You don't need to be a fancy political strategist to be able to tell that the Internet Party is having a difficult birth. A launch party that wasn't a launch party and then suddenly wasn't a party at all. A party secretary who was unexpectedly outed then just as suddenly resigned. And, while things haven't been happening, a general slide in the public's affection for party founder Kim Dotcom, according to today's Herald poll.
But, as explained in Jonathan Milne's very useful feature in yesterday's Herald on Sunday, the baby is to be born this week. It has no named candidates, but it has an office -- in Lower Hutt, for some reason -- and it has a serious slate of staff.
That staff includes Graeme Edgeler, a blogger on this site, who will be the Internet Party's onboard lawyer. I knew Graeme had done some work for the party but not that he planned to go on staff (and I wouldn't expect to), but I can see why he has done it.
Dotcom is -- let's not say "catnip for lawyers" -- a unique and interesting client. I don't think most of the people who scorn him realise quite how closely the old Megaupload tracked to what Google was doing with YouTube. Both had serious legal teams and takedown policies but didn't proactively remove infringing material. Dotcom even proposed to the movie studios a system somewhat like YouTube's Content ID, although it's unclear how real a prospect this ever was.
But when the US used the full apparatus of state to bring a frankly adventurous criminal prosecution aginst Dotcom, there can't have been a copyright lawyer who wasn't watching with interest. When the legal team gathered after the raid on his mansion was able to highlight seriously flawed actions by police, sundry breaches of rights, and actions by our own intelligence services that we'd previously only been able to speculate about, it all just got even more legally interesting.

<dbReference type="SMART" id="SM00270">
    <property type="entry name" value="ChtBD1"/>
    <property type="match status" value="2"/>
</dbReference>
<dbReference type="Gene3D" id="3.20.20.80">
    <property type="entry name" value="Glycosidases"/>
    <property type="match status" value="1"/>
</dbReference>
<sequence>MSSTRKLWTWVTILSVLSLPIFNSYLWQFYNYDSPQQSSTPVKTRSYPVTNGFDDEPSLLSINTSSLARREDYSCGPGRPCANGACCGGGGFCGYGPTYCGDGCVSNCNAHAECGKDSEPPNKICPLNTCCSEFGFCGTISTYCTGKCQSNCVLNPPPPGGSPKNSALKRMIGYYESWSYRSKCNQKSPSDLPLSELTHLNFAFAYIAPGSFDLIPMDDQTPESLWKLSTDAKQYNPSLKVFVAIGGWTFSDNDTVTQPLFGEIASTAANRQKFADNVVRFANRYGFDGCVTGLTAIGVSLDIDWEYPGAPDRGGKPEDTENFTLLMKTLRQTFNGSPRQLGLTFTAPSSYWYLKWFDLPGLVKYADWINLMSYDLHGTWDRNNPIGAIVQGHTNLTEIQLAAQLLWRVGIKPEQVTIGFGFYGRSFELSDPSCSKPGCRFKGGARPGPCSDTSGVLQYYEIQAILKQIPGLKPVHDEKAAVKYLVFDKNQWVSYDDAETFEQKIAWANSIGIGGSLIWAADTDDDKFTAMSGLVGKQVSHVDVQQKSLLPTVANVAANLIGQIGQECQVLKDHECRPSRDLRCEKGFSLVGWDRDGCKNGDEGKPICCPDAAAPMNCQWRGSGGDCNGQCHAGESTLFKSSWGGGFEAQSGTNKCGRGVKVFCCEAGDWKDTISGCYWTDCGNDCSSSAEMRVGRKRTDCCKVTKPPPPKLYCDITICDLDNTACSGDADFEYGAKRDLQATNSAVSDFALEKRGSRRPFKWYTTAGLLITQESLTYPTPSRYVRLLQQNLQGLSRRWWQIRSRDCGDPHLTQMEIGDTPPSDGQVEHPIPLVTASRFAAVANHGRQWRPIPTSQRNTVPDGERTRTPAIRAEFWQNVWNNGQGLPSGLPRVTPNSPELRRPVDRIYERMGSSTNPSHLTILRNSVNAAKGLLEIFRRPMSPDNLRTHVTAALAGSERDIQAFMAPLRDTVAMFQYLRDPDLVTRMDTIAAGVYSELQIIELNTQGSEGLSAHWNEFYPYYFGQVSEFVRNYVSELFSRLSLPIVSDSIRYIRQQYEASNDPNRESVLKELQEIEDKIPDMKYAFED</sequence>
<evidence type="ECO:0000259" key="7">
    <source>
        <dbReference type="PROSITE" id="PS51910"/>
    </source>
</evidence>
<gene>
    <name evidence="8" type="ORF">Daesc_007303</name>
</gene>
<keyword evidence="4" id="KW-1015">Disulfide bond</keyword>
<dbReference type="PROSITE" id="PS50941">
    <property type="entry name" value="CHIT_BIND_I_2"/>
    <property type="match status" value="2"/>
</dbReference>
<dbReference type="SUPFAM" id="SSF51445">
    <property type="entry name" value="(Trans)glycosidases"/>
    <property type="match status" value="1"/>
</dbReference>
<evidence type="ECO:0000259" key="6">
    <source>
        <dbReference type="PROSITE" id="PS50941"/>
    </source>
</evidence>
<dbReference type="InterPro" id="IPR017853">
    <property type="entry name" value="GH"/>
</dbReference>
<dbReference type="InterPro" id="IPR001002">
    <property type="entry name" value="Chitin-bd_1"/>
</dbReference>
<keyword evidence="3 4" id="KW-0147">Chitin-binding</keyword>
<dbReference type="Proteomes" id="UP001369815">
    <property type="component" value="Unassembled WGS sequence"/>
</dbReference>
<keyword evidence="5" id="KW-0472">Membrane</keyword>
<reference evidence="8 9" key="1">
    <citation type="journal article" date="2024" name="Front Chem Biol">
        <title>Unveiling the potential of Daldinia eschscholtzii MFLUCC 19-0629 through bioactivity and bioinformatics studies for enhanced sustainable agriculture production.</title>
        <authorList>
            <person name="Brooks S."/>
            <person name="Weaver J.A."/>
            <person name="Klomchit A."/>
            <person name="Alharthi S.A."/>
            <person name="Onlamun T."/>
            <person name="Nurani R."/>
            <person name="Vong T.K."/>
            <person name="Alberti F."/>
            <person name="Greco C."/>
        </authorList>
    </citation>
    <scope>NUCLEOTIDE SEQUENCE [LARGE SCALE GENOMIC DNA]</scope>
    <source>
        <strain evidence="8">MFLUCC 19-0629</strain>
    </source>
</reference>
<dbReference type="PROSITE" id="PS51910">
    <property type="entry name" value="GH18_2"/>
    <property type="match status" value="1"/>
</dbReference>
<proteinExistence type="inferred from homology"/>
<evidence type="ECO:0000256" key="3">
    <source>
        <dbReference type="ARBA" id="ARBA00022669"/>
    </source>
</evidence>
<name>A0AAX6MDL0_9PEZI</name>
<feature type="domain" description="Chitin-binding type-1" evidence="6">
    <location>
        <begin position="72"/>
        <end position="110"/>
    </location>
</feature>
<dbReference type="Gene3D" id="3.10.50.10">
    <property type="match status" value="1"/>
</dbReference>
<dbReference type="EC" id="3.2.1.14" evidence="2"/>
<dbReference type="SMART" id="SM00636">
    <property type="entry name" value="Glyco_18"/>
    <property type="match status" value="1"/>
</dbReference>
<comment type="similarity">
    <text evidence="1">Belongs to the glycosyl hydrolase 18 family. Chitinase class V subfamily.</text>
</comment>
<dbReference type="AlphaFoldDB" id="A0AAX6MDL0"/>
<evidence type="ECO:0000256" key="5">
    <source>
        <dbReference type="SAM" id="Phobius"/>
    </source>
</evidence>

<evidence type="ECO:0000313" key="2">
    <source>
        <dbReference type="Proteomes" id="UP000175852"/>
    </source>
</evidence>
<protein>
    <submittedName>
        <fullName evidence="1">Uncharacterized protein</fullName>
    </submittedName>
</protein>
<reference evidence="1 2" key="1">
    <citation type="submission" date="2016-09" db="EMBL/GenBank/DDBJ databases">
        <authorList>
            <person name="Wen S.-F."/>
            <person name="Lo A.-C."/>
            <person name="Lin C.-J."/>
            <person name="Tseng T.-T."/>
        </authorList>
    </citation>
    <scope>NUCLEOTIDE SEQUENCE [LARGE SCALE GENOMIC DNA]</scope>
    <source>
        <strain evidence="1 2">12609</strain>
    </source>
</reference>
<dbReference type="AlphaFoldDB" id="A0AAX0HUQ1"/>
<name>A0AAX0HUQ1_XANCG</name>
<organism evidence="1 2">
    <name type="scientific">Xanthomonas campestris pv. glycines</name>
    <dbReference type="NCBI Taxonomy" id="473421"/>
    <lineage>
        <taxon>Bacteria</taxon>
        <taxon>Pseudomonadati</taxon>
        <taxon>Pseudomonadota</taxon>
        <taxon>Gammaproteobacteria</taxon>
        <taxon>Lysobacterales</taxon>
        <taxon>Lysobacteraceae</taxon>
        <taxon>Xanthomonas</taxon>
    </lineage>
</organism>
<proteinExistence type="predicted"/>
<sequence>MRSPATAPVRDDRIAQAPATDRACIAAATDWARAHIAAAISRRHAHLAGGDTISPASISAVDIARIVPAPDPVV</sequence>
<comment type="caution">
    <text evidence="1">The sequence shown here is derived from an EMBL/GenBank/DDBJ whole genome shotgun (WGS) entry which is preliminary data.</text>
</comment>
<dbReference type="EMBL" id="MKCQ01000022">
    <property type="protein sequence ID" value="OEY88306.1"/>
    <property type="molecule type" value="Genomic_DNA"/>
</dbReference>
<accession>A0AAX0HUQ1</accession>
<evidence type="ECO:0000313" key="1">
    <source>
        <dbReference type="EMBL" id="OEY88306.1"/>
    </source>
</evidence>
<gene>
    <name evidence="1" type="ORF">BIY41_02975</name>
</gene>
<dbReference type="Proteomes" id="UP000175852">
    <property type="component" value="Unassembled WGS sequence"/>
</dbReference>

But Dotcom's problem is his tendency to play close to -- and more often a little over -- whatever line there is. He couldn't even manage a launch for his vanity album without spooking the Electoral Commission. Given what will inevitably be an unconventional campaign, I would think Graeme, as an electoral law specialist, will be kept busy. But, as he told Milne with classic Edgelarian understatement, such jobs don't often come up, and "I'm pleased the party isn't something I'm completely opposed to."
Anyway, the matter of staff seems positively straightforward in comparison to the issue of candidates. Milne broke the news that Mana Party leader Hone Harawira has been meeting with Dotcom and wrote that:
This week, the Mana Party leadership and executive are expected to discuss a proposal to unite the two parties under one umbrella for the election.
Which does not appear to mean there is an actual merger on the cards, but perhaps an Alliance-style structure encompassing two parties with a shared disdain for John Key. Lord knows. Dotcom says the party is post-ideological. Mana stalwart Sue Bradford clearly thinks it's simply ideologically incoherent.
Then there's the matter of the currently sitting MP who is apparently lined up to stand for the Internet Party. I have no idea who it is, but the fact that people (me included) were prepared to credit a spoof rumour yesterday that the MP was New Zealand First's erratic Asenati Lole-Taylor illustrates the general expectation that any crazy thing could happen.
And finally, there's Dotcom's critical dispute with his former security chief Wayne Tempero, who was slapped with a gag order last week, preventing him from revealing anything about Dotcom's business or personal life or the pay and conditions of staff -- the last being the issue that apparently caused Tempero to quit Dotcom's employment. The day of the order, Cameron Slater posted what looked like damning information on those very topics. Slater insists that his post does not breach the order -- and says there's more to come.
But there's too much money and expertise behind this venture and, still, Dotcom star power to simply write off the Internet Party. If he can convince people he's serious, there's actually a constituency that will like the philosophical direction of the party's policies. More of this will become clear after Thursday's launch, but it seems fair to assume that at least some of what happens is going to be a bit mad.